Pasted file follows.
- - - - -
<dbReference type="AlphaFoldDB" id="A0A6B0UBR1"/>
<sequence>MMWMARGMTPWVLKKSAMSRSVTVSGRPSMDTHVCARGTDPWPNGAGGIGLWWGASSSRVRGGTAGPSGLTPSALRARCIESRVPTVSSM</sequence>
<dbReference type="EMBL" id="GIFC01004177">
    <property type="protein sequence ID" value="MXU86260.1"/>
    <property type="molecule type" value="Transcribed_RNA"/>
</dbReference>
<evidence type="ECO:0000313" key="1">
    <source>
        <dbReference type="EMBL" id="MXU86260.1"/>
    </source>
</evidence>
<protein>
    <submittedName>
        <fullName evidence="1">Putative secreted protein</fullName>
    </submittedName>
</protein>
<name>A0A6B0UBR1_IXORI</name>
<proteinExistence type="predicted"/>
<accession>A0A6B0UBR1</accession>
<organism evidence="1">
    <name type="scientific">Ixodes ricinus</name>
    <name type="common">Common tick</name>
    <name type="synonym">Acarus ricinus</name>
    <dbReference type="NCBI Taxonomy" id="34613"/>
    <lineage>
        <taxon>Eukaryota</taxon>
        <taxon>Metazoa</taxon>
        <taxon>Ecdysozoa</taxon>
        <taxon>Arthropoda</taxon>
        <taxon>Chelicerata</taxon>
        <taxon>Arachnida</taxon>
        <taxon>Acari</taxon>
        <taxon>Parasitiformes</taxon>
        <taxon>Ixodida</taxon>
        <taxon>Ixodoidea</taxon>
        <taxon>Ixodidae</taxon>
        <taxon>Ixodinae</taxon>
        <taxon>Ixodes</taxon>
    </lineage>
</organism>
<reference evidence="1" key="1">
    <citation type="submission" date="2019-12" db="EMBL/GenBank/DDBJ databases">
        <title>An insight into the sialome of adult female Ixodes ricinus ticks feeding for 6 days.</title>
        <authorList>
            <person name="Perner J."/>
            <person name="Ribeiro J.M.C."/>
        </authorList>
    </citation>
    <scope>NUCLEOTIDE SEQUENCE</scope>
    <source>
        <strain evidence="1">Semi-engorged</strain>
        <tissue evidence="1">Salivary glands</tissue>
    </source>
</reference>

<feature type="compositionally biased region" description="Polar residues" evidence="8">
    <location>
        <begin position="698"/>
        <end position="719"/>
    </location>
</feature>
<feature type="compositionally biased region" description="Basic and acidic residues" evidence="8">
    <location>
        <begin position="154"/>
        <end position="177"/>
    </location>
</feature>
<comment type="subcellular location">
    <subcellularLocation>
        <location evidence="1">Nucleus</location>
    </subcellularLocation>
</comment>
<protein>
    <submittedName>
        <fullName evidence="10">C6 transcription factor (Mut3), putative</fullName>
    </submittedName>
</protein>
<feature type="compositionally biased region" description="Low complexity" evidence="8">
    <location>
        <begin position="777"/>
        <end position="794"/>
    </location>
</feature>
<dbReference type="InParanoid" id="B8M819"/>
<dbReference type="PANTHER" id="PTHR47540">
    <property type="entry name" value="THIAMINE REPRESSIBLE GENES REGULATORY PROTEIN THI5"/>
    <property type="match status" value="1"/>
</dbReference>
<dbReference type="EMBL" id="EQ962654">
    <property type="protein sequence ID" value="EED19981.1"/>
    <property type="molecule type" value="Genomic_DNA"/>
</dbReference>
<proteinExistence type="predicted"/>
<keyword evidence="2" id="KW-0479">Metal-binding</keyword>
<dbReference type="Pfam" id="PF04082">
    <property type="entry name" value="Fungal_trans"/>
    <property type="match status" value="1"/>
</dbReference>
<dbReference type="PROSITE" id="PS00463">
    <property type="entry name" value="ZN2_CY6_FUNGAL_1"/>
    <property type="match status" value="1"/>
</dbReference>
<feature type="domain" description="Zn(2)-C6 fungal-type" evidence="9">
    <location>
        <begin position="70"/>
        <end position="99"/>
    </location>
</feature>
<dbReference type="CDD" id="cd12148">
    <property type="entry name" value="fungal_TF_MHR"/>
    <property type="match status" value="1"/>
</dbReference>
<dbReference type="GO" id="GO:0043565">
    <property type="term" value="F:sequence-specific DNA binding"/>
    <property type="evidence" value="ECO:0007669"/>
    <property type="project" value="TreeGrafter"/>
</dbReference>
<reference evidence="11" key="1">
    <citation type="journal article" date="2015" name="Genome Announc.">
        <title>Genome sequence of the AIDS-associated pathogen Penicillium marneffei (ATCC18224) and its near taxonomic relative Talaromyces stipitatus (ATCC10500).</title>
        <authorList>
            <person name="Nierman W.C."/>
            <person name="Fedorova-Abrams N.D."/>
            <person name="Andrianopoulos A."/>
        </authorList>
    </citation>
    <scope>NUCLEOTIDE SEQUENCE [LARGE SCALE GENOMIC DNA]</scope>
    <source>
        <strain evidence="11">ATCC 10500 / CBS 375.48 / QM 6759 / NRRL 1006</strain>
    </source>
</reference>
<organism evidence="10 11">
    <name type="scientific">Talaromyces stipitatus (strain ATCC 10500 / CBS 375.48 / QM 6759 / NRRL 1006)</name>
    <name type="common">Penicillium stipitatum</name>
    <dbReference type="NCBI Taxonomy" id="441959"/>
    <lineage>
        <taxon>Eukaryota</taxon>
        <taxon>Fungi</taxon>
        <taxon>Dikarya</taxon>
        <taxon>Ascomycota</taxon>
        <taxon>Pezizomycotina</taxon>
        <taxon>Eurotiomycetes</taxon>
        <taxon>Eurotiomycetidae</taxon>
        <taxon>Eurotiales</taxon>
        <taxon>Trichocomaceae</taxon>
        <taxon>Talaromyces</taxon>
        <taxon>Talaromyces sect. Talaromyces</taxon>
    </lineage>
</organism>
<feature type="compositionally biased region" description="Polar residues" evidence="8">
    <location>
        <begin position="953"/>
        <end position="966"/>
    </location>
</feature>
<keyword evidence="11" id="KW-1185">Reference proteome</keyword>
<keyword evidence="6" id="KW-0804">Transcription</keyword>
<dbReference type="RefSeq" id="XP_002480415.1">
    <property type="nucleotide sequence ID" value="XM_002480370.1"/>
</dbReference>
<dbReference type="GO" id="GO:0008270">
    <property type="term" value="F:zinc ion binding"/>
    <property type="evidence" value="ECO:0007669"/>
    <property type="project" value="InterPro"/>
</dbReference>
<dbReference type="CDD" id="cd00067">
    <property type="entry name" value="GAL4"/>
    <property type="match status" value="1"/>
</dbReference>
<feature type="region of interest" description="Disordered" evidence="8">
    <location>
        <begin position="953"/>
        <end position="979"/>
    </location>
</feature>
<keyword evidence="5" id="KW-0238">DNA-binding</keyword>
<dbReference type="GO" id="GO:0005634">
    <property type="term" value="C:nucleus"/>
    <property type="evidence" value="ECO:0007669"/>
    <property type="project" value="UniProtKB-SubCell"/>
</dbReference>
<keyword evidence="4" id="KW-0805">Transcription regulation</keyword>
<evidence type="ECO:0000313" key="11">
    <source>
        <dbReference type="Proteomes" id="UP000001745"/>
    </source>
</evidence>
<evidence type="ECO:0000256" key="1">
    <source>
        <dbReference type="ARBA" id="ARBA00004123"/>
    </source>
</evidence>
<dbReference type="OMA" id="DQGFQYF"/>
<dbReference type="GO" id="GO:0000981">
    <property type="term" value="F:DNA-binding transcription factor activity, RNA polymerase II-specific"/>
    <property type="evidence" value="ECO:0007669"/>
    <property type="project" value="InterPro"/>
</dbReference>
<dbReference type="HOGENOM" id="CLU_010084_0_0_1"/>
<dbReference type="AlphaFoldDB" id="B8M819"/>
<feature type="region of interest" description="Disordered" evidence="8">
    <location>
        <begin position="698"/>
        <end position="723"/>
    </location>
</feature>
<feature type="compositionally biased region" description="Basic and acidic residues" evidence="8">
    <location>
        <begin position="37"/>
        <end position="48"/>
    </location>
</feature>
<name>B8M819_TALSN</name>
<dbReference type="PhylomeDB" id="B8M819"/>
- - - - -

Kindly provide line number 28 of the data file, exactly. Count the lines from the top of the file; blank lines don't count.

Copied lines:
        <taxon>Ecdysozoa</taxon>